Are men or women more democratic leaders?
We use a laboratory experiment to examine whether and to what extent other-regarding preferences of team leaders influence their leadership style in choice under risk. We find that leaders who prefer efficiency or report high levels of selfishness are more likely to exercise an autocratic leadership style by ignoring preferences of the other team members. Yet, inequity aversion has no significant impact on leadership styles. Elected leaders have a higher propensity than exogenously assigned leaders to use a democratic leadership style by reaching team consensus. Male leaders and leaders influenced by group membership tend to employ a democratic leadership style.
Source: “Other-Regarding Preferences and Leadership Styles” from IZA Discussion Paper No. 4080, March 2009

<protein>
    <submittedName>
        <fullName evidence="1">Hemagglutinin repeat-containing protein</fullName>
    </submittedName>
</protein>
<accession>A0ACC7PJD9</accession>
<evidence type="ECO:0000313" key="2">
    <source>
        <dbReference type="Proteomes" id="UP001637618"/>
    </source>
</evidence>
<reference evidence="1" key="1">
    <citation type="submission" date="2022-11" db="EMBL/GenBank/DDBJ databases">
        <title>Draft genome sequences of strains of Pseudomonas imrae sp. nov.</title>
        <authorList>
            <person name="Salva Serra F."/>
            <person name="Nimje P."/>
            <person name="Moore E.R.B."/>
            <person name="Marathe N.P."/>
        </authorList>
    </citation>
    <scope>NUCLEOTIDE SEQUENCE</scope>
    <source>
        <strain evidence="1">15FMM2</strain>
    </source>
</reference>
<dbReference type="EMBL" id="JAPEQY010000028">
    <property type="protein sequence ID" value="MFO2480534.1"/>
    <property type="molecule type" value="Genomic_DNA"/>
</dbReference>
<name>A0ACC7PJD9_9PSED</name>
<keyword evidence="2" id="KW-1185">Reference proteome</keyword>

Why might this be? From the study:
Interestingly, women have a higher propensity to make autocratic decisions than men. It is difficult to speculate about the underlying reasons for this result. One of the possible explanations is that female team leaders apply more aggressive strategies than their male counterparts. This phenomenon is often confirmed by the empirical observation that there are few women in top leadership/managerial positions. Therefore, women have to exert more effort and act in tougher ways in order to compete with men.
If you want to read more about sex and human nature I recommend this book as well as The Mating Mind: How Sexual Choice Shaped the Evolution of Human Nature.